Judge denies settlement in CSB rape case
WARREN – A judge has denied a $150,000 settlement between the Trumbull County Children Services Board and a Mesopotamia couple who adopted an infant rape victim attacked by her biological parents during a partially supervised visitation.
Thursday’s decision by Trumbull County Probate Judge Thomas A. Swift sends the case back to federal court for further settlement talks or possible trial.
Swift followed the recommendation of local Attorney Martin F. White, who was appointed guardian for the young girl and who said the case should have settled for a larger amount.
Attorney Michael Rossi had filed a $3 million lawsuit against CSB, where the visitations took place in 2011.
Swift said as the case goes back on the docket in federal court, he will require an update from Rossi as to how the case proceeds.
CSB had argued for governmental immunity in an attempt to defend the action. Three CSB employees were named in the lawsuit. CSB declined any comment after Swift’s decision.
White said the settlement was reached too early and more work should have been done on the case.
”Based on my review of the case, I’m not satisfied with any long term psychological damage that could occur,” White said. ”This child will someday find out about her first sexual experience.”
The $150,000 agreement called for a structured settlement that could have given the 3-year-old girl a $25,000 payout at age 18 in 2028 and at least $565 a month for 30 years, or a total of $228,400.
The award – based on $100,000 put into an interest-bearing annuity – could have reached $431,800 with the $25,000 lump-sum payout, if the girl lives longer.
According to the settlement proposal, $50,000 of the $150,000 was intended to cover court fees, litigation expenses and attorneys fees.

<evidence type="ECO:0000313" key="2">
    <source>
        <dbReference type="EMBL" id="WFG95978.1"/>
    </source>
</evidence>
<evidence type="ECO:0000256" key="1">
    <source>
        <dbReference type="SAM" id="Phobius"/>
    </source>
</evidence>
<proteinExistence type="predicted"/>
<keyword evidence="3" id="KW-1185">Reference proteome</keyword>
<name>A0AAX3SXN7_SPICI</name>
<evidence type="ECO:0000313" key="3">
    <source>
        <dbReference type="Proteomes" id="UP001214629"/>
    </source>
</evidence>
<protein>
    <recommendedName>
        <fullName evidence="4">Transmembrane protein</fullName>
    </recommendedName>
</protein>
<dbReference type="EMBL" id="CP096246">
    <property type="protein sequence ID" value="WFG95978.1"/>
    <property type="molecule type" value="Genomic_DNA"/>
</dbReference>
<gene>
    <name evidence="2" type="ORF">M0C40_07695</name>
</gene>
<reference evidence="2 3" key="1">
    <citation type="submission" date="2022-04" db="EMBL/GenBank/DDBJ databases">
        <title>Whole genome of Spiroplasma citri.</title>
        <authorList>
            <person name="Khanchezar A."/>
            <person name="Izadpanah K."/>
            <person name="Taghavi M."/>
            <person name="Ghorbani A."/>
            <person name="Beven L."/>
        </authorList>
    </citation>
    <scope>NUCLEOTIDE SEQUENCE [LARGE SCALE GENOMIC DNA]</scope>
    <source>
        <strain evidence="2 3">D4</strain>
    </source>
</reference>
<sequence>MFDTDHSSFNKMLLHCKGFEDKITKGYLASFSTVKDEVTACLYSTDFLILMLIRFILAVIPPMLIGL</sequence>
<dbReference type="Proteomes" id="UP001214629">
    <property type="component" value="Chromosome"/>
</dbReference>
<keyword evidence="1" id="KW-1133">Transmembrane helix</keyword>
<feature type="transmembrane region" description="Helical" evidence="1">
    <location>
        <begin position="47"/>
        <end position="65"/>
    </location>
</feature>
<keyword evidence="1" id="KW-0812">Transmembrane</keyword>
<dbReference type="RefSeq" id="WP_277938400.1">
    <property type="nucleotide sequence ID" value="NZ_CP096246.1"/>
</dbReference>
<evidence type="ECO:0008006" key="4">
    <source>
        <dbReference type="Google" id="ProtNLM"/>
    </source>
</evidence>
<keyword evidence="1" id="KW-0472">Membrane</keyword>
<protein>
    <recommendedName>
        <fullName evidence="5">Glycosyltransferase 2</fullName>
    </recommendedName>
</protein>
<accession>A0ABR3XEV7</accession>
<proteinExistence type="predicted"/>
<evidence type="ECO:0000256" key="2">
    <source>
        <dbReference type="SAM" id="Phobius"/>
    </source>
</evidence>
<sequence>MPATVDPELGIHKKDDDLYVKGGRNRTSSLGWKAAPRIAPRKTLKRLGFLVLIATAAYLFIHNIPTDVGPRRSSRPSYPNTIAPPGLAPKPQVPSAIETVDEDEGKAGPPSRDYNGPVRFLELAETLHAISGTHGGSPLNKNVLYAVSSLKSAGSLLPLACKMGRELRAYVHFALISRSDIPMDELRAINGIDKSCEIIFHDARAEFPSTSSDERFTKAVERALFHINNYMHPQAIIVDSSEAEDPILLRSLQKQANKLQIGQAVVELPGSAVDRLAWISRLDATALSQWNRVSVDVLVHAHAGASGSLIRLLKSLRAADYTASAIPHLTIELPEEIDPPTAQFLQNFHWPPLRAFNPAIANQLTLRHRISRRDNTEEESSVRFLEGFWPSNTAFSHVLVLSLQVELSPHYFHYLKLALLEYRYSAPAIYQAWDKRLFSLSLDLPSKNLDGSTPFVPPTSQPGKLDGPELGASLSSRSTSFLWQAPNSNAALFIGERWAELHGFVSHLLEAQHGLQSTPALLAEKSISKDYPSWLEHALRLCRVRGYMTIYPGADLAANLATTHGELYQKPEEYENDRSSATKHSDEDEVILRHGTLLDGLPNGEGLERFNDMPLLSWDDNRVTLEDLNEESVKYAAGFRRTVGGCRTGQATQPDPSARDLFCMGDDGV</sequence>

The adoptive parents and the victim were unidentified in the lawsuit Rossi filed, but the couple was in the courtroom Thursday with the mother testifying briefly and answering questions from Rossi and the judge.
U.S. District Judge Benita Pearson called the attacks ”reprehensible acts of human depravity” when she refused to dismiss CSB and the employees from the lawsuit on Dec. 31 – a date after Rossi had reached a settlement.
The lawsuit named three employees that it said were responsible for the decision to allow the girl to receive partially unsupervised visits with her biological parents starting in January 2011.
The agency decided that workers could check in on the visits about every 15 minutes even though the baby’s biological father, Cody Beemer, had been convicted of raping a 3-year-old when Beemer was a teenager.
The visits lasted until September 2011, when the rapes were discovered after the couple made a video on Felicia Beemer’s cell phone.
The decision led to Cody Beemer and Felicia Beemer to repeatedly rape the child during visits, the lawsuit said. The girl was younger than a year old at the time. Both natural parents are serving life sentences in prison.